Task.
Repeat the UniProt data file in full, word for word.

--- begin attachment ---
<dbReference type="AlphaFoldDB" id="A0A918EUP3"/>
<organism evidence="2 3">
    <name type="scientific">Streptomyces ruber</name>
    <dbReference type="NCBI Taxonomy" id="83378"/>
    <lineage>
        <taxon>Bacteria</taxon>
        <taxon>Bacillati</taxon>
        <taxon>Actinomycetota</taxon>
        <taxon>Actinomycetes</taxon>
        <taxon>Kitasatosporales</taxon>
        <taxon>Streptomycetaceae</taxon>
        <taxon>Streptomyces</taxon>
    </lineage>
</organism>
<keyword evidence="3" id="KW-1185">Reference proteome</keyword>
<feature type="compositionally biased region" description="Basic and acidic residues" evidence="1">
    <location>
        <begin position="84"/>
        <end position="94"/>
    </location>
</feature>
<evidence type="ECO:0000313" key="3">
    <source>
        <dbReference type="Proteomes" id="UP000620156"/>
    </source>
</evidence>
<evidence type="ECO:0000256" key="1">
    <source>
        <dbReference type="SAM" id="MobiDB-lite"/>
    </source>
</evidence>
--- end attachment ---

<dbReference type="AlphaFoldDB" id="A0A918EUP3"/>
<organism evidence="2 3">
    <name type="scientific">Streptomyces ruber</name>
    <dbReference type="NCBI Taxonomy" id="83378"/>
    <lineage>
        <taxon>Bacteria</taxon>
        <taxon>Bacillati</taxon>
        <taxon>Actinomycetota</taxon>
        <taxon>Actinomycetes</taxon>
        <taxon>Kitasatosporales</taxon>
        <taxon>Streptomycetaceae</taxon>
        <taxon>Streptomyces</taxon>
    </lineage>
</organism>
<keyword evidence="3" id="KW-1185">Reference proteome</keyword>
<feature type="compositionally biased region" description="Basic and acidic residues" evidence="1">
    <location>
        <begin position="84"/>
        <end position="94"/>
    </location>
</feature>
<evidence type="ECO:0000313" key="3">
    <source>
        <dbReference type="Proteomes" id="UP000620156"/>
    </source>
</evidence>
<evidence type="ECO:0000256" key="1">
    <source>
        <dbReference type="SAM" id="MobiDB-lite"/>
    </source>
</evidence>